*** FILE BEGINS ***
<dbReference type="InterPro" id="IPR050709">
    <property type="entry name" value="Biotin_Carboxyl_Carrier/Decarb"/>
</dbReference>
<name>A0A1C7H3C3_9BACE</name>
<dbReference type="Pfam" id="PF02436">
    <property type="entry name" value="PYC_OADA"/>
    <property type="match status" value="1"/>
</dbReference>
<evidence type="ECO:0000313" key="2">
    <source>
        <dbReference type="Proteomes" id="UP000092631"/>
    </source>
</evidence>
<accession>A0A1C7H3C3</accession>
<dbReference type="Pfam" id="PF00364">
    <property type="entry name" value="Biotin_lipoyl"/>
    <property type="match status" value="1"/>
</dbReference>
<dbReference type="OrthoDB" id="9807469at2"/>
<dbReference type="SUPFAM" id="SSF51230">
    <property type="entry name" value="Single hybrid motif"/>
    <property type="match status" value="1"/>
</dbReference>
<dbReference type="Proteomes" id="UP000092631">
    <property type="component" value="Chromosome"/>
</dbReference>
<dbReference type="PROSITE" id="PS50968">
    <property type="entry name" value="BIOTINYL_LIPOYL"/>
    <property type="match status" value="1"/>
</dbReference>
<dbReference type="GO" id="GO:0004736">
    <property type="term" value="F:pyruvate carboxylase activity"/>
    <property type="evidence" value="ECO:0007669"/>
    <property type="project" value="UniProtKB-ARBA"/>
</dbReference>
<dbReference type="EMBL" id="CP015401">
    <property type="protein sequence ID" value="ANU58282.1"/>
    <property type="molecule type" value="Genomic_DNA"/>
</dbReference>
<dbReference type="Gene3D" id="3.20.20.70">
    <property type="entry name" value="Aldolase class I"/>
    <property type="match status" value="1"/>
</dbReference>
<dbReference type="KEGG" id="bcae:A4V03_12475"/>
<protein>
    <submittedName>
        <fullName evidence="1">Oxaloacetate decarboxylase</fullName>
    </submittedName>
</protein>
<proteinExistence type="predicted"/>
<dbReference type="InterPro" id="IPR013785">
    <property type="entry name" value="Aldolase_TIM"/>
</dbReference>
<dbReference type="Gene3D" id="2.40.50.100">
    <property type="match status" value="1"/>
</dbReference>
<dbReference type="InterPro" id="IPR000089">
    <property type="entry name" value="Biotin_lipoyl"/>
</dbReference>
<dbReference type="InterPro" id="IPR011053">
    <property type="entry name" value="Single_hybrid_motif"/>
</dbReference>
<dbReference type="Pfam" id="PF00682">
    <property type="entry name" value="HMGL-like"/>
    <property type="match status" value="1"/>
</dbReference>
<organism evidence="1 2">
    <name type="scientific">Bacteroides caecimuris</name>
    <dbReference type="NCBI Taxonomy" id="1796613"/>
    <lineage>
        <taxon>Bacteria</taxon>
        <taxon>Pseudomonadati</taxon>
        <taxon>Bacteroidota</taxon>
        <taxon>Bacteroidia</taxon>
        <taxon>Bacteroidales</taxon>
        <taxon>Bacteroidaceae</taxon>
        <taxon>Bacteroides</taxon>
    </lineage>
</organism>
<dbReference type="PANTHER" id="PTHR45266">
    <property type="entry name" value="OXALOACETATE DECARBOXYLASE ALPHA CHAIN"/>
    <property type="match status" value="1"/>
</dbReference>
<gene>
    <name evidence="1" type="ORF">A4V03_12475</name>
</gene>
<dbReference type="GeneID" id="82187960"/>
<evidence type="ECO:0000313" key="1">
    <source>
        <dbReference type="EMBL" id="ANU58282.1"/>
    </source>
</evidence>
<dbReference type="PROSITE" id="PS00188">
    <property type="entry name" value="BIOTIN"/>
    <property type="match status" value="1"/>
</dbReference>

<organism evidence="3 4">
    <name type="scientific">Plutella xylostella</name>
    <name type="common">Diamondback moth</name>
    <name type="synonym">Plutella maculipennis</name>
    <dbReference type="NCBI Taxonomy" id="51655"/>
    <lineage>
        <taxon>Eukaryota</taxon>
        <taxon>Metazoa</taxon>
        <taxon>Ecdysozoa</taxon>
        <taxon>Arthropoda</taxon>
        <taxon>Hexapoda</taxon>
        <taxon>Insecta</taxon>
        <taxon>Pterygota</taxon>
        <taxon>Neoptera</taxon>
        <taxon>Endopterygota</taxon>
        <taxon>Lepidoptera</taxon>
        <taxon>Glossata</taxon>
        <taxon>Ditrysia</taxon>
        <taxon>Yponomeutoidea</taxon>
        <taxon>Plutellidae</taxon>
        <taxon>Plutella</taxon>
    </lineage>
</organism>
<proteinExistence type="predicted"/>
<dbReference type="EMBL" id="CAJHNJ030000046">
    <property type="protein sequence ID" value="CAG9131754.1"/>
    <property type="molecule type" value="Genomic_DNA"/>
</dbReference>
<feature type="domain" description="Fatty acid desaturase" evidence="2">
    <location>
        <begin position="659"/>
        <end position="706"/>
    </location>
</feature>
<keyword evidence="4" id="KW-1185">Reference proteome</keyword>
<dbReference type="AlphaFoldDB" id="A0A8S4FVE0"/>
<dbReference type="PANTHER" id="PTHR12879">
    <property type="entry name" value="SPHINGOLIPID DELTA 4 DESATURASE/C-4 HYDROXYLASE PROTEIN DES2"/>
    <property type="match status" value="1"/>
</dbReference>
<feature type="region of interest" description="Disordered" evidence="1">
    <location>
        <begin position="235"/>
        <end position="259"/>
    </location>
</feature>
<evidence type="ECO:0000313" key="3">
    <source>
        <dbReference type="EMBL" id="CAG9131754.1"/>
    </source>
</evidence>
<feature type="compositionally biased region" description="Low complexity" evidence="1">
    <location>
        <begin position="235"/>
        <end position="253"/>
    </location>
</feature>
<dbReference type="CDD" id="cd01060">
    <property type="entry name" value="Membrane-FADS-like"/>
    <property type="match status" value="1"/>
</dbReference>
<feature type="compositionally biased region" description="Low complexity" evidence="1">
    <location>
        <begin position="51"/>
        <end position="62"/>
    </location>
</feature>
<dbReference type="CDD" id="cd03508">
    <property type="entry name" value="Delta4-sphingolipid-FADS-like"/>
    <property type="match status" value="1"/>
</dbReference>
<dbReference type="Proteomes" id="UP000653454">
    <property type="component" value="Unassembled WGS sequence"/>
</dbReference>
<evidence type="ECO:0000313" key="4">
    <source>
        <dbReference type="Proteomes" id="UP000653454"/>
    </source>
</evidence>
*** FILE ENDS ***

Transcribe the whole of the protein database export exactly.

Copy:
<dbReference type="InterPro" id="IPR050709">
    <property type="entry name" value="Biotin_Carboxyl_Carrier/Decarb"/>
</dbReference>
<name>A0A1C7H3C3_9BACE</name>
<dbReference type="Pfam" id="PF02436">
    <property type="entry name" value="PYC_OADA"/>
    <property type="match status" value="1"/>
</dbReference>
<evidence type="ECO:0000313" key="2">
    <source>
        <dbReference type="Proteomes" id="UP000092631"/>
    </source>
</evidence>
<accession>A0A1C7H3C3</accession>
<dbReference type="Pfam" id="PF00364">
    <property type="entry name" value="Biotin_lipoyl"/>
    <property type="match status" value="1"/>
</dbReference>
<dbReference type="OrthoDB" id="9807469at2"/>
<dbReference type="SUPFAM" id="SSF51230">
    <property type="entry name" value="Single hybrid motif"/>
    <property type="match status" value="1"/>
</dbReference>
<dbReference type="Proteomes" id="UP000092631">
    <property type="component" value="Chromosome"/>
</dbReference>
<dbReference type="PROSITE" id="PS50968">
    <property type="entry name" value="BIOTINYL_LIPOYL"/>
    <property type="match status" value="1"/>
</dbReference>
<dbReference type="GO" id="GO:0004736">
    <property type="term" value="F:pyruvate carboxylase activity"/>
    <property type="evidence" value="ECO:0007669"/>
    <property type="project" value="UniProtKB-ARBA"/>
</dbReference>
<dbReference type="EMBL" id="CP015401">
    <property type="protein sequence ID" value="ANU58282.1"/>
    <property type="molecule type" value="Genomic_DNA"/>
</dbReference>
<dbReference type="Gene3D" id="3.20.20.70">
    <property type="entry name" value="Aldolase class I"/>
    <property type="match status" value="1"/>
</dbReference>
<dbReference type="KEGG" id="bcae:A4V03_12475"/>
<protein>
    <submittedName>
        <fullName evidence="1">Oxaloacetate decarboxylase</fullName>
    </submittedName>
</protein>
<proteinExistence type="predicted"/>
<dbReference type="InterPro" id="IPR013785">
    <property type="entry name" value="Aldolase_TIM"/>
</dbReference>
<dbReference type="Gene3D" id="2.40.50.100">
    <property type="match status" value="1"/>
</dbReference>
<dbReference type="InterPro" id="IPR000089">
    <property type="entry name" value="Biotin_lipoyl"/>
</dbReference>
<dbReference type="InterPro" id="IPR011053">
    <property type="entry name" value="Single_hybrid_motif"/>
</dbReference>
<dbReference type="Pfam" id="PF00682">
    <property type="entry name" value="HMGL-like"/>
    <property type="match status" value="1"/>
</dbReference>
<organism evidence="1 2">
    <name type="scientific">Bacteroides caecimuris</name>
    <dbReference type="NCBI Taxonomy" id="1796613"/>
    <lineage>
        <taxon>Bacteria</taxon>
        <taxon>Pseudomonadati</taxon>
        <taxon>Bacteroidota</taxon>
        <taxon>Bacteroidia</taxon>
        <taxon>Bacteroidales</taxon>
        <taxon>Bacteroidaceae</taxon>
        <taxon>Bacteroides</taxon>
    </lineage>
</organism>
<dbReference type="PANTHER" id="PTHR45266">
    <property type="entry name" value="OXALOACETATE DECARBOXYLASE ALPHA CHAIN"/>
    <property type="match status" value="1"/>
</dbReference>
<gene>
    <name evidence="1" type="ORF">A4V03_12475</name>
</gene>
<dbReference type="GeneID" id="82187960"/>
<evidence type="ECO:0000313" key="1">
    <source>
        <dbReference type="EMBL" id="ANU58282.1"/>
    </source>
</evidence>
<dbReference type="PROSITE" id="PS00188">
    <property type="entry name" value="BIOTIN"/>
    <property type="match status" value="1"/>
</dbReference>

<organism evidence="3 4">
    <name type="scientific">Plutella xylostella</name>
    <name type="common">Diamondback moth</name>
    <name type="synonym">Plutella maculipennis</name>
    <dbReference type="NCBI Taxonomy" id="51655"/>
    <lineage>
        <taxon>Eukaryota</taxon>
        <taxon>Metazoa</taxon>
        <taxon>Ecdysozoa</taxon>
        <taxon>Arthropoda</taxon>
        <taxon>Hexapoda</taxon>
        <taxon>Insecta</taxon>
        <taxon>Pterygota</taxon>
        <taxon>Neoptera</taxon>
        <taxon>Endopterygota</taxon>
        <taxon>Lepidoptera</taxon>
        <taxon>Glossata</taxon>
        <taxon>Ditrysia</taxon>
        <taxon>Yponomeutoidea</taxon>
        <taxon>Plutellidae</taxon>
        <taxon>Plutella</taxon>
    </lineage>
</organism>
<proteinExistence type="predicted"/>
<dbReference type="EMBL" id="CAJHNJ030000046">
    <property type="protein sequence ID" value="CAG9131754.1"/>
    <property type="molecule type" value="Genomic_DNA"/>
</dbReference>
<feature type="domain" description="Fatty acid desaturase" evidence="2">
    <location>
        <begin position="659"/>
        <end position="706"/>
    </location>
</feature>
<keyword evidence="4" id="KW-1185">Reference proteome</keyword>
<dbReference type="AlphaFoldDB" id="A0A8S4FVE0"/>
<dbReference type="PANTHER" id="PTHR12879">
    <property type="entry name" value="SPHINGOLIPID DELTA 4 DESATURASE/C-4 HYDROXYLASE PROTEIN DES2"/>
    <property type="match status" value="1"/>
</dbReference>
<feature type="region of interest" description="Disordered" evidence="1">
    <location>
        <begin position="235"/>
        <end position="259"/>
    </location>
</feature>
<evidence type="ECO:0000313" key="3">
    <source>
        <dbReference type="EMBL" id="CAG9131754.1"/>
    </source>
</evidence>
<feature type="compositionally biased region" description="Low complexity" evidence="1">
    <location>
        <begin position="235"/>
        <end position="253"/>
    </location>
</feature>
<dbReference type="CDD" id="cd01060">
    <property type="entry name" value="Membrane-FADS-like"/>
    <property type="match status" value="1"/>
</dbReference>
<feature type="compositionally biased region" description="Low complexity" evidence="1">
    <location>
        <begin position="51"/>
        <end position="62"/>
    </location>
</feature>
<dbReference type="CDD" id="cd03508">
    <property type="entry name" value="Delta4-sphingolipid-FADS-like"/>
    <property type="match status" value="1"/>
</dbReference>
<dbReference type="Proteomes" id="UP000653454">
    <property type="component" value="Unassembled WGS sequence"/>
</dbReference>
<evidence type="ECO:0000313" key="4">
    <source>
        <dbReference type="Proteomes" id="UP000653454"/>
    </source>
</evidence>